We show that honeybees can learn to distinguish between two 360 ° panoramic patterns that are identical except for their compass orientation; in this case, the difference was a 90 ° rotation about the vertical axis. To solve this task, bees must learn the patterns with respect to a directional framework. The most powerful cue to direction comes from the sky, but discrimination between patterns is possible in the absence of celestial information. Under some conditions, when other potential directional cues have been disrupted, we show that bees can use a magnetic direction to discriminate between the patterns.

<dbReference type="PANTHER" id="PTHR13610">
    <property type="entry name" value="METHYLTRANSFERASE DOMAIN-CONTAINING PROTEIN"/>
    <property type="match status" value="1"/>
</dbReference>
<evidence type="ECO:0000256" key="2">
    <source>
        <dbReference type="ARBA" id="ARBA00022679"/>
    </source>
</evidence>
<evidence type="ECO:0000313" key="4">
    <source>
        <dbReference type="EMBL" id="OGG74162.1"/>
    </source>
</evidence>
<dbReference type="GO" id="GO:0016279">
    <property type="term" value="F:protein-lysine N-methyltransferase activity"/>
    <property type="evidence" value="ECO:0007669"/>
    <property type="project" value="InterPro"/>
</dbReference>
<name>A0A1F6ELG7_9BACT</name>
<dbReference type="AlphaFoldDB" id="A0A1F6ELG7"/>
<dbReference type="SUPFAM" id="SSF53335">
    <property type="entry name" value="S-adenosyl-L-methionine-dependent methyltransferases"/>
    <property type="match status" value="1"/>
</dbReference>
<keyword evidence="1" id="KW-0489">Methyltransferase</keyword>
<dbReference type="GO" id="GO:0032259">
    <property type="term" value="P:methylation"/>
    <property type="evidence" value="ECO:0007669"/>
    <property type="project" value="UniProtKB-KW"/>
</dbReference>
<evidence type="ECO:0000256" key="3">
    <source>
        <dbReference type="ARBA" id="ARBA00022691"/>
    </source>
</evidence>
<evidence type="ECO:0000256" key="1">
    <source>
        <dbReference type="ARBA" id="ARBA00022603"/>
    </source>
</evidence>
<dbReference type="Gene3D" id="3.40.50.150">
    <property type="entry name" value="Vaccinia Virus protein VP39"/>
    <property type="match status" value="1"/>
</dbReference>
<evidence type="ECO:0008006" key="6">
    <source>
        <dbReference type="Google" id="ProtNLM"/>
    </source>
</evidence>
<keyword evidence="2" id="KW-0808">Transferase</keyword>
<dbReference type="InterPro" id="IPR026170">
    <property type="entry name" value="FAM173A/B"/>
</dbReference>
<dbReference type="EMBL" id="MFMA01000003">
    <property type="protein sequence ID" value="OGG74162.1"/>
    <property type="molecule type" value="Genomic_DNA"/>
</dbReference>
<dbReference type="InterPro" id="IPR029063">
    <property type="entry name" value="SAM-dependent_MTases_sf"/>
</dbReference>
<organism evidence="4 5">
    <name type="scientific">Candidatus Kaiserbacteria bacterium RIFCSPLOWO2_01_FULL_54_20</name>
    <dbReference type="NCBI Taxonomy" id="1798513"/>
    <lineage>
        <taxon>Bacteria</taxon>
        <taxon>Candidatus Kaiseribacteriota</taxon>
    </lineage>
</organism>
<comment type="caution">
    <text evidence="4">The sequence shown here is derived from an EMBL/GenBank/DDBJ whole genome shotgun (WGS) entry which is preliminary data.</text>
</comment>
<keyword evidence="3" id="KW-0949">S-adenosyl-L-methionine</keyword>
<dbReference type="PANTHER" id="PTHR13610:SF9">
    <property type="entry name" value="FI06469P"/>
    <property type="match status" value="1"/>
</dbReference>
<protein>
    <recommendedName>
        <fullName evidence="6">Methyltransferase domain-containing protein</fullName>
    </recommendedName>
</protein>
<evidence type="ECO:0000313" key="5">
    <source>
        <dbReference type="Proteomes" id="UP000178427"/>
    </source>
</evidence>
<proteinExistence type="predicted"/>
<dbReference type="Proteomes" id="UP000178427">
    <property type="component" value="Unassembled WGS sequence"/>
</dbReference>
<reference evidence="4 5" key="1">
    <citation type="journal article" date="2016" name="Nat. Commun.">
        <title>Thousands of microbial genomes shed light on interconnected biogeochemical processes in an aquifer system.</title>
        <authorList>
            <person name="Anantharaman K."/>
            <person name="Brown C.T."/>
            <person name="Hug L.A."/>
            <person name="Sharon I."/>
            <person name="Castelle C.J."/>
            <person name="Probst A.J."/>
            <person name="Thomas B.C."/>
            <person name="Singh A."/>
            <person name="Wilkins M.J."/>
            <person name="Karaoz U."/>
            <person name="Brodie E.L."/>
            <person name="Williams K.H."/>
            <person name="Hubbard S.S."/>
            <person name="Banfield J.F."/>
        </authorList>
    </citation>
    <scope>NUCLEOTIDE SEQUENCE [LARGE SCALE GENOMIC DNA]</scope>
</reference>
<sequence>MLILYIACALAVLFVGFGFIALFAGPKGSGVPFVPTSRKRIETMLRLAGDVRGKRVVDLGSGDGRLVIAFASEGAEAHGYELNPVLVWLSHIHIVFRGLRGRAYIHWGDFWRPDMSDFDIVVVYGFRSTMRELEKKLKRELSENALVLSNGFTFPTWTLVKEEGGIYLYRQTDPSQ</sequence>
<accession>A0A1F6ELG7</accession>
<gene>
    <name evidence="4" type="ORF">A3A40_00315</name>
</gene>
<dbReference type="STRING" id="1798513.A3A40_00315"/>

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JOURNAL ARTICLE| 01 June 1996
Magnetic compass cues and visual pattern learning in honeybees
Online Issn: 1477-9145
Print Issn: 0022-0949
J Exp Biol (1996) 199 (6): 1353–1361.
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H Frier, E Edwards, C Smith, S Neale, T Collett; Magnetic compass cues and visual pattern learning in honeybees. J Exp Biol 1 June 1996; 199 (6): 1353–1361. doi: https://doi.org/10.1242/jeb.199.6.1353
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